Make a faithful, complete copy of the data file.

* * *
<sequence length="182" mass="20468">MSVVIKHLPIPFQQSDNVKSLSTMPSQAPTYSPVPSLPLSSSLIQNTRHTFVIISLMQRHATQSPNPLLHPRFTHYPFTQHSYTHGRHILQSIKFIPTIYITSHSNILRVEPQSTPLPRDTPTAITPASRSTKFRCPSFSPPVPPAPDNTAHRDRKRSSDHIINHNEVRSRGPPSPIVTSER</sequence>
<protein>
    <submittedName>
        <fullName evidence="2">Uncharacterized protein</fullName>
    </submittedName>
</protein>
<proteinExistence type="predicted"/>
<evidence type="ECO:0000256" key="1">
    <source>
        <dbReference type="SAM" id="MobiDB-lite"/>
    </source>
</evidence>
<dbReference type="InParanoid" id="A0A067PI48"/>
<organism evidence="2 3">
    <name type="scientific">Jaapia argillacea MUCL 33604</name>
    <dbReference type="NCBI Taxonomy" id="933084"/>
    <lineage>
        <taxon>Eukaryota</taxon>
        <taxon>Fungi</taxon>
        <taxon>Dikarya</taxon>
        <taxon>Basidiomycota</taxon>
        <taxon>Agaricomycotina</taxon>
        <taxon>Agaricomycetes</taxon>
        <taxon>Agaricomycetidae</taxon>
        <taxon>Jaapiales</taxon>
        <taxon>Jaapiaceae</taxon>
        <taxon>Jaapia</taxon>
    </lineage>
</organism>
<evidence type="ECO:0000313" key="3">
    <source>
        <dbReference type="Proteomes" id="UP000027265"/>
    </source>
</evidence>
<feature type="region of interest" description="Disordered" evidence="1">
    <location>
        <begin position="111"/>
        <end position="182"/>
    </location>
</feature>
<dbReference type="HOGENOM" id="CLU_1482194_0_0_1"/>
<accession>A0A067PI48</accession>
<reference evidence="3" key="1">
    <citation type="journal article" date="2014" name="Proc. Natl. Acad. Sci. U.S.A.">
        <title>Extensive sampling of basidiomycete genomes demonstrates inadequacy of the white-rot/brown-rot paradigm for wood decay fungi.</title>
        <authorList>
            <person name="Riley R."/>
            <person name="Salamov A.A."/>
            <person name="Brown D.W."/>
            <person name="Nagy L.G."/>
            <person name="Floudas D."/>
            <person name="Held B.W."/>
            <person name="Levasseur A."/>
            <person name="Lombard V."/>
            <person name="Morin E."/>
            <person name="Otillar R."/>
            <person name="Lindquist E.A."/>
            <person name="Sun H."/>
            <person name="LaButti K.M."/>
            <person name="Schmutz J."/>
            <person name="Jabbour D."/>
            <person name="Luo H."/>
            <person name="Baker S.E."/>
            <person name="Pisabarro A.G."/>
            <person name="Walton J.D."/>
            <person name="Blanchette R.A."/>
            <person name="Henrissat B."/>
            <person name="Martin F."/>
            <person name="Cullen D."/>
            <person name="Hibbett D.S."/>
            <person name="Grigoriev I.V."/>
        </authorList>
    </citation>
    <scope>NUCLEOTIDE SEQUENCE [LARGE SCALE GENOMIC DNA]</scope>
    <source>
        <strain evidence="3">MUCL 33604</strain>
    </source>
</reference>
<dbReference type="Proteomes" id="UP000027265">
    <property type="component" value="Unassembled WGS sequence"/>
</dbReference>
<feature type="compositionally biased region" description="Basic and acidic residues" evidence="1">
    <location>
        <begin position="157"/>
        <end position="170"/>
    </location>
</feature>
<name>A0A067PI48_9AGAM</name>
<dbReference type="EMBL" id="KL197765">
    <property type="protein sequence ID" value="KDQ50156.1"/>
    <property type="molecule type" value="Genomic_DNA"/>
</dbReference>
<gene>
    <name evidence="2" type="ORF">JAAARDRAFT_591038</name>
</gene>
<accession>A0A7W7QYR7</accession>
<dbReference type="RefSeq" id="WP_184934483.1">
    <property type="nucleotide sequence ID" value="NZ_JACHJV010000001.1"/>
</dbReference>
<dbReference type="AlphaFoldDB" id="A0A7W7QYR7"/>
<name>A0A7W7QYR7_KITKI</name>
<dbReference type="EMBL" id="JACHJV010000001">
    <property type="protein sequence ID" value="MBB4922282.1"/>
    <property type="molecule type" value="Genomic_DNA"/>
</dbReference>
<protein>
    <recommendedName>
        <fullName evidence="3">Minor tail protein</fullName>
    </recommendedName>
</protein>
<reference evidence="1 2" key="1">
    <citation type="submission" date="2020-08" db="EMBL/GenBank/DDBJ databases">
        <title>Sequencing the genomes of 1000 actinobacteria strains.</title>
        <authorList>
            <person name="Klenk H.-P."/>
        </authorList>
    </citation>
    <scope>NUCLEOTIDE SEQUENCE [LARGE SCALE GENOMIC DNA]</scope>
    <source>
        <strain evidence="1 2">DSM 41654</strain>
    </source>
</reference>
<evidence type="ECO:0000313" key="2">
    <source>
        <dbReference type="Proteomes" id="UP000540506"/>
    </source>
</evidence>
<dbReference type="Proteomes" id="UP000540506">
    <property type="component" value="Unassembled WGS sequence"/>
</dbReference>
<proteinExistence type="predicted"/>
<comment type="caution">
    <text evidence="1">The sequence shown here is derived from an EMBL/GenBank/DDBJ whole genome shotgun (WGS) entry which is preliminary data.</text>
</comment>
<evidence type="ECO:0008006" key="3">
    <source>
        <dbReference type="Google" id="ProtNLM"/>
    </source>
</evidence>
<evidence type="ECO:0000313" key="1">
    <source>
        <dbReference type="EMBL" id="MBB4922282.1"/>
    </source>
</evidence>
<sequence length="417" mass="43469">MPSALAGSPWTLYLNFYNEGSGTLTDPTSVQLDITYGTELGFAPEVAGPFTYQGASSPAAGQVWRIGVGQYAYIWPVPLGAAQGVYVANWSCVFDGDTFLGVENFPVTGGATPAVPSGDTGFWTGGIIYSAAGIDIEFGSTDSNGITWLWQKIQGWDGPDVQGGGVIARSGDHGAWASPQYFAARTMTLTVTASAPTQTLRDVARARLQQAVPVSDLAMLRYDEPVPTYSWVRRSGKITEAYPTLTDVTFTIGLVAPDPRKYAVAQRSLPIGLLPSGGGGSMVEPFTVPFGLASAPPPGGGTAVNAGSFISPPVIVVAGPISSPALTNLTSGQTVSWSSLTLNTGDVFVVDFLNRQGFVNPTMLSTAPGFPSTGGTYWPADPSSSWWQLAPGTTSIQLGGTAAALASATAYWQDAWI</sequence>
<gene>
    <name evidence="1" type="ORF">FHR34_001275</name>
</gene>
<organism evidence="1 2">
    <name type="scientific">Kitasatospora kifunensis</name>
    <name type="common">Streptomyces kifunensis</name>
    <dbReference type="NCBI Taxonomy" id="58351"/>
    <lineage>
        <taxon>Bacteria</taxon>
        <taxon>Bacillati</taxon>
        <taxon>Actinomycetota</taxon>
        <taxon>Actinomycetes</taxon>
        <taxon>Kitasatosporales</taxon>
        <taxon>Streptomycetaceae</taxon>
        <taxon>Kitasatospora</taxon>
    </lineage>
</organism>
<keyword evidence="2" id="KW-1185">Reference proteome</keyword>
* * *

<sequence length="182" mass="20468">MSVVIKHLPIPFQQSDNVKSLSTMPSQAPTYSPVPSLPLSSSLIQNTRHTFVIISLMQRHATQSPNPLLHPRFTHYPFTQHSYTHGRHILQSIKFIPTIYITSHSNILRVEPQSTPLPRDTPTAITPASRSTKFRCPSFSPPVPPAPDNTAHRDRKRSSDHIINHNEVRSRGPPSPIVTSER</sequence>
<protein>
    <submittedName>
        <fullName evidence="2">Uncharacterized protein</fullName>
    </submittedName>
</protein>
<proteinExistence type="predicted"/>
<evidence type="ECO:0000256" key="1">
    <source>
        <dbReference type="SAM" id="MobiDB-lite"/>
    </source>
</evidence>
<dbReference type="InParanoid" id="A0A067PI48"/>
<organism evidence="2 3">
    <name type="scientific">Jaapia argillacea MUCL 33604</name>
    <dbReference type="NCBI Taxonomy" id="933084"/>
    <lineage>
        <taxon>Eukaryota</taxon>
        <taxon>Fungi</taxon>
        <taxon>Dikarya</taxon>
        <taxon>Basidiomycota</taxon>
        <taxon>Agaricomycotina</taxon>
        <taxon>Agaricomycetes</taxon>
        <taxon>Agaricomycetidae</taxon>
        <taxon>Jaapiales</taxon>
        <taxon>Jaapiaceae</taxon>
        <taxon>Jaapia</taxon>
    </lineage>
</organism>
<evidence type="ECO:0000313" key="3">
    <source>
        <dbReference type="Proteomes" id="UP000027265"/>
    </source>
</evidence>
<feature type="region of interest" description="Disordered" evidence="1">
    <location>
        <begin position="111"/>
        <end position="182"/>
    </location>
</feature>
<dbReference type="HOGENOM" id="CLU_1482194_0_0_1"/>
<accession>A0A067PI48</accession>
<reference evidence="3" key="1">
    <citation type="journal article" date="2014" name="Proc. Natl. Acad. Sci. U.S.A.">
        <title>Extensive sampling of basidiomycete genomes demonstrates inadequacy of the white-rot/brown-rot paradigm for wood decay fungi.</title>
        <authorList>
            <person name="Riley R."/>
            <person name="Salamov A.A."/>
            <person name="Brown D.W."/>
            <person name="Nagy L.G."/>
            <person name="Floudas D."/>
            <person name="Held B.W."/>
            <person name="Levasseur A."/>
            <person name="Lombard V."/>
            <person name="Morin E."/>
            <person name="Otillar R."/>
            <person name="Lindquist E.A."/>
            <person name="Sun H."/>
            <person name="LaButti K.M."/>
            <person name="Schmutz J."/>
            <person name="Jabbour D."/>
            <person name="Luo H."/>
            <person name="Baker S.E."/>
            <person name="Pisabarro A.G."/>
            <person name="Walton J.D."/>
            <person name="Blanchette R.A."/>
            <person name="Henrissat B."/>
            <person name="Martin F."/>
            <person name="Cullen D."/>
            <person name="Hibbett D.S."/>
            <person name="Grigoriev I.V."/>
        </authorList>
    </citation>
    <scope>NUCLEOTIDE SEQUENCE [LARGE SCALE GENOMIC DNA]</scope>
    <source>
        <strain evidence="3">MUCL 33604</strain>
    </source>
</reference>
<dbReference type="Proteomes" id="UP000027265">
    <property type="component" value="Unassembled WGS sequence"/>
</dbReference>
<feature type="compositionally biased region" description="Basic and acidic residues" evidence="1">
    <location>
        <begin position="157"/>
        <end position="170"/>
    </location>
</feature>
<name>A0A067PI48_9AGAM</name>
<dbReference type="EMBL" id="KL197765">
    <property type="protein sequence ID" value="KDQ50156.1"/>
    <property type="molecule type" value="Genomic_DNA"/>
</dbReference>
<gene>
    <name evidence="2" type="ORF">JAAARDRAFT_591038</name>
</gene>
<accession>A0A7W7QYR7</accession>
<dbReference type="RefSeq" id="WP_184934483.1">
    <property type="nucleotide sequence ID" value="NZ_JACHJV010000001.1"/>
</dbReference>
<dbReference type="AlphaFoldDB" id="A0A7W7QYR7"/>
<name>A0A7W7QYR7_KITKI</name>
<dbReference type="EMBL" id="JACHJV010000001">
    <property type="protein sequence ID" value="MBB4922282.1"/>
    <property type="molecule type" value="Genomic_DNA"/>
</dbReference>
<protein>
    <recommendedName>
        <fullName evidence="3">Minor tail protein</fullName>
    </recommendedName>
</protein>
<reference evidence="1 2" key="1">
    <citation type="submission" date="2020-08" db="EMBL/GenBank/DDBJ databases">
        <title>Sequencing the genomes of 1000 actinobacteria strains.</title>
        <authorList>
            <person name="Klenk H.-P."/>
        </authorList>
    </citation>
    <scope>NUCLEOTIDE SEQUENCE [LARGE SCALE GENOMIC DNA]</scope>
    <source>
        <strain evidence="1 2">DSM 41654</strain>
    </source>
</reference>
<evidence type="ECO:0000313" key="2">
    <source>
        <dbReference type="Proteomes" id="UP000540506"/>
    </source>
</evidence>
<dbReference type="Proteomes" id="UP000540506">
    <property type="component" value="Unassembled WGS sequence"/>
</dbReference>
<proteinExistence type="predicted"/>
<comment type="caution">
    <text evidence="1">The sequence shown here is derived from an EMBL/GenBank/DDBJ whole genome shotgun (WGS) entry which is preliminary data.</text>
</comment>
<evidence type="ECO:0008006" key="3">
    <source>
        <dbReference type="Google" id="ProtNLM"/>
    </source>
</evidence>
<evidence type="ECO:0000313" key="1">
    <source>
        <dbReference type="EMBL" id="MBB4922282.1"/>
    </source>
</evidence>
<sequence length="417" mass="43469">MPSALAGSPWTLYLNFYNEGSGTLTDPTSVQLDITYGTELGFAPEVAGPFTYQGASSPAAGQVWRIGVGQYAYIWPVPLGAAQGVYVANWSCVFDGDTFLGVENFPVTGGATPAVPSGDTGFWTGGIIYSAAGIDIEFGSTDSNGITWLWQKIQGWDGPDVQGGGVIARSGDHGAWASPQYFAARTMTLTVTASAPTQTLRDVARARLQQAVPVSDLAMLRYDEPVPTYSWVRRSGKITEAYPTLTDVTFTIGLVAPDPRKYAVAQRSLPIGLLPSGGGGSMVEPFTVPFGLASAPPPGGGTAVNAGSFISPPVIVVAGPISSPALTNLTSGQTVSWSSLTLNTGDVFVVDFLNRQGFVNPTMLSTAPGFPSTGGTYWPADPSSSWWQLAPGTTSIQLGGTAAALASATAYWQDAWI</sequence>
<gene>
    <name evidence="1" type="ORF">FHR34_001275</name>
</gene>
<organism evidence="1 2">
    <name type="scientific">Kitasatospora kifunensis</name>
    <name type="common">Streptomyces kifunensis</name>
    <dbReference type="NCBI Taxonomy" id="58351"/>
    <lineage>
        <taxon>Bacteria</taxon>
        <taxon>Bacillati</taxon>
        <taxon>Actinomycetota</taxon>
        <taxon>Actinomycetes</taxon>
        <taxon>Kitasatosporales</taxon>
        <taxon>Streptomycetaceae</taxon>
        <taxon>Kitasatospora</taxon>
    </lineage>
</organism>
<keyword evidence="2" id="KW-1185">Reference proteome</keyword>